My adventures in urban wild bee hospitality have appeared on the blog before. Right now, other than some passive carpenter bee action on our shed, I’m out of the bee hotel business. But I’d like to get back into it.
Over my garden travels, I’ve been collecting bee hotel pictures for inspiration. Hoping these inspire you, too. For further reference, download this PDF fact sheet on native bee nests from The Xerces Society. Happily, their Pollinator Conservation Resources page gives both U.S. and Canadian references.
Bees aren’t the only pollinator. Many of the bugs who laid their eggs in my bee nest above were actually wasps, which often get a bad rap. But “bee” is a nice, short, friendly sounding word that telegraphs this type of beneficial insect.
Of course, you can’t have beneficial insects if you use general purpose pesticides, applied with a broad brush.
Pesticides are sometimes necessary. We have a problem with carpenter ants, for example. They love the blue styrofoam insulation in our roof, thinking of it as punky wood, great for a nest. Blue frass was the telltale sign for us.
At first, I stifled my discomfort and found an exterminator (yes, gasp!) that advertised itself as “environmental.” They certainly deterred the ants. However, I discovered they used pyrethrins in their nod to environmentalism. These are organic, derived from a cousin of chrysanthemum, but they’re deadly to all insects – including bees.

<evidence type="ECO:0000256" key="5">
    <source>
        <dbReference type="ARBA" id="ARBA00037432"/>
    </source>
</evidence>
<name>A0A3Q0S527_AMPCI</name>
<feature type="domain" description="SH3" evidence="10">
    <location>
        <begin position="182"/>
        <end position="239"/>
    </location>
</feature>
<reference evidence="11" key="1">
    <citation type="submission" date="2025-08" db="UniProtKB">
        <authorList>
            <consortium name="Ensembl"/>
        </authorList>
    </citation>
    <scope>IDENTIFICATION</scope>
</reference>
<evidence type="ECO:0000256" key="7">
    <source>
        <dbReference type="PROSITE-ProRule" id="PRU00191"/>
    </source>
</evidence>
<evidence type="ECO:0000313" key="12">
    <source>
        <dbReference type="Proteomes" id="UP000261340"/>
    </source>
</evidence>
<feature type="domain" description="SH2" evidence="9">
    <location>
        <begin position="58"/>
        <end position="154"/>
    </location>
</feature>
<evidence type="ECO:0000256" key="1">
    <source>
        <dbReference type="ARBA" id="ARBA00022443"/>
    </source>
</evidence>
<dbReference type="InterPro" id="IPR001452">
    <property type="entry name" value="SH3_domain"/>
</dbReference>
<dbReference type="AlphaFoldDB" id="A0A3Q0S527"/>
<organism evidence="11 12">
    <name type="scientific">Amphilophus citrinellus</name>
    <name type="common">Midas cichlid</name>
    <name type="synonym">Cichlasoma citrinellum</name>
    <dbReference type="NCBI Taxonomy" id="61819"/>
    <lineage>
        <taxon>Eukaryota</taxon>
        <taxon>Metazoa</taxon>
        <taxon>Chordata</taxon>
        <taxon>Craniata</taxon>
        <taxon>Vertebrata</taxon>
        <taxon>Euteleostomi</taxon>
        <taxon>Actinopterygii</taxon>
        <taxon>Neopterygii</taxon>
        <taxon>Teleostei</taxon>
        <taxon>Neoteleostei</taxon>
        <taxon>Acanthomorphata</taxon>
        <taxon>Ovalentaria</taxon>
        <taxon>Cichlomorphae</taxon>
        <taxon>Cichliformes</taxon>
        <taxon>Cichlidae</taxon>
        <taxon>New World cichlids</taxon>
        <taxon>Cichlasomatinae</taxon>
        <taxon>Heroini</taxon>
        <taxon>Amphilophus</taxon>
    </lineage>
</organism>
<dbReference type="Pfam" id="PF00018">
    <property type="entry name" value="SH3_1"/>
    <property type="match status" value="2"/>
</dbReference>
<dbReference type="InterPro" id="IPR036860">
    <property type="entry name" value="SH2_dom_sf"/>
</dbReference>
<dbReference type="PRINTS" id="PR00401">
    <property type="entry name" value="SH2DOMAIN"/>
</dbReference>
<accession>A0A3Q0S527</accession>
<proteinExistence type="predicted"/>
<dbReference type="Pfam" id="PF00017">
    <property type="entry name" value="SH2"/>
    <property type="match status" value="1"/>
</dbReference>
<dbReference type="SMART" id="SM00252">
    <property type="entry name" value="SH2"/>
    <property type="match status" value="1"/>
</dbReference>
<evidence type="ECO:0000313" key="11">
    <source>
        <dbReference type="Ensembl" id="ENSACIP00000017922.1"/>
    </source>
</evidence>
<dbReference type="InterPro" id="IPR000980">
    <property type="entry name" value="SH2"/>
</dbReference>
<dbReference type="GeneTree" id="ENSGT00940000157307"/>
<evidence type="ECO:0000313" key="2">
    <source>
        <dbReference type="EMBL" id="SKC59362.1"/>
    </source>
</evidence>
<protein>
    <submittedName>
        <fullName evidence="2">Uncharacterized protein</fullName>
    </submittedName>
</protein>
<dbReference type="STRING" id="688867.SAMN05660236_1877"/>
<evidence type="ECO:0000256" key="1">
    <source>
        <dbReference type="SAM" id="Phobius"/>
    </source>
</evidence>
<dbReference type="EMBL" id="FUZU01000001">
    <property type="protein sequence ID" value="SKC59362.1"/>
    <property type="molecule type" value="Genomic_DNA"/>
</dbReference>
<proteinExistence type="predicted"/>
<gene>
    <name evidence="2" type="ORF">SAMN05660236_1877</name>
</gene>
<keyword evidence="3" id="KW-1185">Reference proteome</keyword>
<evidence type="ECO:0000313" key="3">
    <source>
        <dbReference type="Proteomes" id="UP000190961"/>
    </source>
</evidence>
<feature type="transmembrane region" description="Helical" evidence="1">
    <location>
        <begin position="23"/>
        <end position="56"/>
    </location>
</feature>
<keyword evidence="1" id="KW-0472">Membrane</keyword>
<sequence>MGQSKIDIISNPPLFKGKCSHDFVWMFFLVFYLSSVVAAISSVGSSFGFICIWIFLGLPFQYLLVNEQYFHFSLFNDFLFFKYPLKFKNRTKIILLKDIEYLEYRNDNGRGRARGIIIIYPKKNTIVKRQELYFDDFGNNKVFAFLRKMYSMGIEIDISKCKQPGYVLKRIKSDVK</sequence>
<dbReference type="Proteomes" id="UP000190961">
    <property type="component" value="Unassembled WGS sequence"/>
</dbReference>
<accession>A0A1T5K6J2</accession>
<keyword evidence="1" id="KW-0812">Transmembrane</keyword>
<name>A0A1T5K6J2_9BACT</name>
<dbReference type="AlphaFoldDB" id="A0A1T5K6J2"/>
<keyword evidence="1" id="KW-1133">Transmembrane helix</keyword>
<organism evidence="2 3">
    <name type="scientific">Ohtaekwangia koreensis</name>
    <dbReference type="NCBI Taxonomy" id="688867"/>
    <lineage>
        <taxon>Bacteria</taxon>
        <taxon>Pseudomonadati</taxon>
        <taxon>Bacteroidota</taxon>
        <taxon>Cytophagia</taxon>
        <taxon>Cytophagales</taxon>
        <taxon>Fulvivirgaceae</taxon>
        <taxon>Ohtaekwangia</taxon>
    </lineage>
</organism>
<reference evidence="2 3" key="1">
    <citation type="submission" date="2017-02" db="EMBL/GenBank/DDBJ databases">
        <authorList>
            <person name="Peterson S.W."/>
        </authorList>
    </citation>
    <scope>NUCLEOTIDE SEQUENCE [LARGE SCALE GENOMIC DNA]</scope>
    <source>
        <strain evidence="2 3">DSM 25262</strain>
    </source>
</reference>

We’ve since switched to outdoor borax traps. Not as big of a sledgehammer, but specifically targeted towards the ants. If ants didn’t eat my house, I might live and let live. Sigh.
The shots above in the Chickadee Garden in Portland, Oregon, illustrate that a certified pollinator garden doesn’t have to be drab and brown. This bright blue shed with its green roof was a popular photo subject at the Portland Fling in 2014. Look closely at the image on the right. Can you see how many tubes are nurseries for mason bees?
On the lower left, you might note they’ve put wire netting over the holes. It’s a smart way to discourage drilling birds like woodpeckers or even squirrels from trying to excavate the bee larvae.
The small bee hotel above is from the State Botanical Garden of Georgia. It might be just as appropriate for Toronto, if you use a frost-proof pot, or maybe even a tin can, as your sun and rain shelter.
Don’t forget ground-nesting bees in your residential plan for bees in your garden. Bumblebees fall into this category. The big bee condo above stuffs straw under the base, which is one possible nesting strategy for bumblebees. Go back to that PDF shared at the beginning of the post for instructions on building a bumblebee box.
Possibly the most adorable of bees, bumblebees are really in trouble these days. Because they don’t need an artsy nesting box, they can be easily neglected. The Xerces Society gives the thumbs-up to this article from the Mother Nature Network on gardening for bumblebees. One bit of good news: you can help them by simply leaving some areas of your garden messy.
While we’re on that topic, remember that like putting up a birdhouse, or like you’d expect from any hotel you’d visit yourself, bee hotel sanitation is important. The Xerces site has tips on that, too, so we can all bee exceptional hosts.